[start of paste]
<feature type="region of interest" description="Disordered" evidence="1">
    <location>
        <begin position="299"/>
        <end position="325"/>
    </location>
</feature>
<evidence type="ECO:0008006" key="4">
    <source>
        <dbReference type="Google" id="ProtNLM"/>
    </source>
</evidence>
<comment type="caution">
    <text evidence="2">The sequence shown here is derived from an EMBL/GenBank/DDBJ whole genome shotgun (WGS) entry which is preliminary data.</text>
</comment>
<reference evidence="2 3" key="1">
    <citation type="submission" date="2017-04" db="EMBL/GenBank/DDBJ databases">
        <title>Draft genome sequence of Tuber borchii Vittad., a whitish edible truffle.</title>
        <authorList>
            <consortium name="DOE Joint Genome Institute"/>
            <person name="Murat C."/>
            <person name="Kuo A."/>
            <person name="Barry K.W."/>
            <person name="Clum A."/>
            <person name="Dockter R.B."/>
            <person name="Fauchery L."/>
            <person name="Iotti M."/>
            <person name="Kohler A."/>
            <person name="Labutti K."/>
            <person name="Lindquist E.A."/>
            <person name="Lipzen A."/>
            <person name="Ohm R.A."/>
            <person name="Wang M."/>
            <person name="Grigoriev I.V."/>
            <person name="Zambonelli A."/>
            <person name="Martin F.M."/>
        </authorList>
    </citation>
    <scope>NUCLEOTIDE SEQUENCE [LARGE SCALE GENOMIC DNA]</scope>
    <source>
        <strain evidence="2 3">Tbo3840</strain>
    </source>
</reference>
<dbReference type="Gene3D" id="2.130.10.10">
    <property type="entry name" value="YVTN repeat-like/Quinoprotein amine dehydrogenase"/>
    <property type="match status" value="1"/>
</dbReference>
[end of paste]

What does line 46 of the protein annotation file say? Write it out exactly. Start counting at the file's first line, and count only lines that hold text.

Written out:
</dbReference>